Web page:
Make it stick

Memory's longest attribute is giving what you are learning meaning

Jalynn Falk, Sports Editor

In everyday lives, it’s apparent that many can remember every lyric to each song in their favorite album. However, when children get into the classroom, there are students who can’t remember the vocabulary words for their test and workers who can’t ever remember the code to get into the breakroom. 

Memory capability can completely shape the way we go about educating students in school systems and even in the workplace. By making what people don’t want to learn more enjoyable, it is more likely that they will remember what it is that they are trying to learn. 

ccording to AP Psychology teacher Ms. Maria Porter, memory is a three-step process in which people have to code, store and retrieve. The biggest part of being able to go through the process of memory is giving a memory meaning. People must make a connection to a memory so that they can still be able to keep it in their minds and retrieve it at a point later in time. The brain can only remember a limited number of information, therefore creating memories that are full of detail will help that memory stick. 

Sound and repetition are two ways that help bits of information like song lyrics stay in your memory. Porter mentions that even though one may not like a song, the sound and repetition helps give the song meaning which is crucial for memory.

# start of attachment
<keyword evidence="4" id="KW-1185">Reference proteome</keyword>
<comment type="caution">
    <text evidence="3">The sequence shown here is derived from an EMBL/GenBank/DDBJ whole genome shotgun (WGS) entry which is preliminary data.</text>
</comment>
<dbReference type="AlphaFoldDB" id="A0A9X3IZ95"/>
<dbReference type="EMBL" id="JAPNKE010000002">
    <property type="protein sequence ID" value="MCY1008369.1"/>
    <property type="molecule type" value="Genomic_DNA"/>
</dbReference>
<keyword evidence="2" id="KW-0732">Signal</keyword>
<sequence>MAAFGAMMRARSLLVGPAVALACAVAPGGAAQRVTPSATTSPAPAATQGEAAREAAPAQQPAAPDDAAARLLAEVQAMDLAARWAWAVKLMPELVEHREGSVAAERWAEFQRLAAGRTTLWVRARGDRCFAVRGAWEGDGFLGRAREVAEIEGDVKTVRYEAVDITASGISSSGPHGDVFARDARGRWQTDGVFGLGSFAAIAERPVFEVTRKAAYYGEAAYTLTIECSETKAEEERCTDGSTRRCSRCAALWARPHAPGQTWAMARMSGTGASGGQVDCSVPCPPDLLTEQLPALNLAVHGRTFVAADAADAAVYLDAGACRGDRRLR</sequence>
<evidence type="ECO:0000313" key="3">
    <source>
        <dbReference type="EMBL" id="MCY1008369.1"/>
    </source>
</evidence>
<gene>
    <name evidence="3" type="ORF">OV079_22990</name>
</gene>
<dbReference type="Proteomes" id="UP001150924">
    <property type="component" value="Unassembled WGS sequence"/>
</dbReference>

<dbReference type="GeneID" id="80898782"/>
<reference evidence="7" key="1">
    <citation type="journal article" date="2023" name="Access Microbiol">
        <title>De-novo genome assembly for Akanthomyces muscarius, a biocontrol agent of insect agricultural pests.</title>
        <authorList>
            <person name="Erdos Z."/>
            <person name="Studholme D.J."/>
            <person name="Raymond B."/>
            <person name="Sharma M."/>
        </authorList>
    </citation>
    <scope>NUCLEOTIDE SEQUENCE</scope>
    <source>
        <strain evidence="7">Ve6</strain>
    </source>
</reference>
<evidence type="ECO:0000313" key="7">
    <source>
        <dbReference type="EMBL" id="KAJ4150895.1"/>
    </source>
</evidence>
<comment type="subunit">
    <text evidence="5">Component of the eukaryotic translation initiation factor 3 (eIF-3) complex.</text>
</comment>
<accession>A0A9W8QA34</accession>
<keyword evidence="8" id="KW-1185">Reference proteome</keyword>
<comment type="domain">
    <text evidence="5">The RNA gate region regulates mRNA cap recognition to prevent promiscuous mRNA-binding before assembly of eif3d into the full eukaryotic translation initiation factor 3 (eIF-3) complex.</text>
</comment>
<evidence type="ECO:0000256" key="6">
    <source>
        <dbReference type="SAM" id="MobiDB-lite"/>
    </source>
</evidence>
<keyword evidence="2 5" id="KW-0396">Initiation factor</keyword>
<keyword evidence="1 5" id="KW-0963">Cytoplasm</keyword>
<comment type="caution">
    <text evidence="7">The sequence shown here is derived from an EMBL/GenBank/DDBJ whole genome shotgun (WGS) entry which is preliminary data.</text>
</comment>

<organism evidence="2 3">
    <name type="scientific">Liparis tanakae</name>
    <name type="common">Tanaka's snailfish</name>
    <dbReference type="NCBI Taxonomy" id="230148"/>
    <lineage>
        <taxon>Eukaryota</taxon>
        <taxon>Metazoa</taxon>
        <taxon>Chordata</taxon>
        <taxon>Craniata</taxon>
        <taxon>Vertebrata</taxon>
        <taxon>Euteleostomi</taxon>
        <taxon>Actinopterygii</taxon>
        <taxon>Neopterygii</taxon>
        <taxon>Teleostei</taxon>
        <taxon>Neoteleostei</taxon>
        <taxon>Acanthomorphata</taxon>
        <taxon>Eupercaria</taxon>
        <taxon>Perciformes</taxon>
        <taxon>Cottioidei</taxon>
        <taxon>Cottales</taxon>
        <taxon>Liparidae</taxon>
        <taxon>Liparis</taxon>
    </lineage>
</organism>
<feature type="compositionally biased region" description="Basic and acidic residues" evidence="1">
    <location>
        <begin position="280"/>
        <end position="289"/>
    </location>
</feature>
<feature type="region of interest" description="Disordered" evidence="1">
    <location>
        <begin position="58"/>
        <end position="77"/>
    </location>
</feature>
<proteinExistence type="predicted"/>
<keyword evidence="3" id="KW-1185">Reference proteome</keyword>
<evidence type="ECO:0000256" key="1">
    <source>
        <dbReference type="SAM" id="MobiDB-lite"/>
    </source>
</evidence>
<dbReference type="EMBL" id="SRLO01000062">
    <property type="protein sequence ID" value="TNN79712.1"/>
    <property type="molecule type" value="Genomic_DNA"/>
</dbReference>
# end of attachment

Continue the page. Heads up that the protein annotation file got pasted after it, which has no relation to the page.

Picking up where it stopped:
Teaching a classroom full of students that may or may not be interested in certain subjects can be challenging for teachers. When there are assignments that are aimed towards helping students remember terms they may need to know on a test or even helping them remember definitions for a quiz, it is difficult to make the main ideas stick for students that may not want to spend time learning about that specific subject. 

“As a teacher, this is something that we all struggle with on a daily basis. One of the best ways to help someone commit something to memory that they may not be that interested in is through personal connection,” Porter said. 

Classroom discussion is one of the most important parts of helping form these connections for students. By making analogies of common topics in notes and using actual students as examples in the classroom, students can associate a topic with a meaning that is true to them. Rather than simply writing words off of a Powerpoint, students are able to engage in the subject that they are learning. 

“Memory is what you make it. Memory is what gives the world around you meaning, whether that is personal, professional of anything in between, memory is what allows you to be you and to interact and have purpose,” Porter said.